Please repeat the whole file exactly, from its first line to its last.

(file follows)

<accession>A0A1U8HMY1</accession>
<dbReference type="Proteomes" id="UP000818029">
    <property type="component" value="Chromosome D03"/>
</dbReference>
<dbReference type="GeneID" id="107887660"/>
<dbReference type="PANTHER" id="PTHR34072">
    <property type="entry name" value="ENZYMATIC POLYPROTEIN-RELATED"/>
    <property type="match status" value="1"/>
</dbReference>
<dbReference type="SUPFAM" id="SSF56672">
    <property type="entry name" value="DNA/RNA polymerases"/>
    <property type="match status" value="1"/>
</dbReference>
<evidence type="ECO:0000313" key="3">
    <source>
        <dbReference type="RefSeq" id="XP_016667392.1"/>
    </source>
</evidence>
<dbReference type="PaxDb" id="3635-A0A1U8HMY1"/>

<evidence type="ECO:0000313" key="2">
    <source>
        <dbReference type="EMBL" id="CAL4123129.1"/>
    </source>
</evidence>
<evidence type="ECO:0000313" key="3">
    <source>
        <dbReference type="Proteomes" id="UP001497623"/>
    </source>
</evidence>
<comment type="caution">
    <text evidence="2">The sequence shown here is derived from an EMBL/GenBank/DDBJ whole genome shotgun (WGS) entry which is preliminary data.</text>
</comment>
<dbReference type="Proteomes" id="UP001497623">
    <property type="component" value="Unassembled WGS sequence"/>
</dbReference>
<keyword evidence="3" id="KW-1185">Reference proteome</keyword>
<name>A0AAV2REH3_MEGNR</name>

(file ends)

<accession>A0A1U8HMY1</accession>
<dbReference type="Proteomes" id="UP000818029">
    <property type="component" value="Chromosome D03"/>
</dbReference>
<dbReference type="GeneID" id="107887660"/>
<dbReference type="PANTHER" id="PTHR34072">
    <property type="entry name" value="ENZYMATIC POLYPROTEIN-RELATED"/>
    <property type="match status" value="1"/>
</dbReference>
<dbReference type="SUPFAM" id="SSF56672">
    <property type="entry name" value="DNA/RNA polymerases"/>
    <property type="match status" value="1"/>
</dbReference>
<evidence type="ECO:0000313" key="3">
    <source>
        <dbReference type="RefSeq" id="XP_016667392.1"/>
    </source>
</evidence>
<dbReference type="PaxDb" id="3635-A0A1U8HMY1"/>

<evidence type="ECO:0000313" key="2">
    <source>
        <dbReference type="EMBL" id="CAL4123129.1"/>
    </source>
</evidence>
<evidence type="ECO:0000313" key="3">
    <source>
        <dbReference type="Proteomes" id="UP001497623"/>
    </source>
</evidence>
<comment type="caution">
    <text evidence="2">The sequence shown here is derived from an EMBL/GenBank/DDBJ whole genome shotgun (WGS) entry which is preliminary data.</text>
</comment>
<dbReference type="Proteomes" id="UP001497623">
    <property type="component" value="Unassembled WGS sequence"/>
</dbReference>
<keyword evidence="3" id="KW-1185">Reference proteome</keyword>
<name>A0AAV2REH3_MEGNR</name>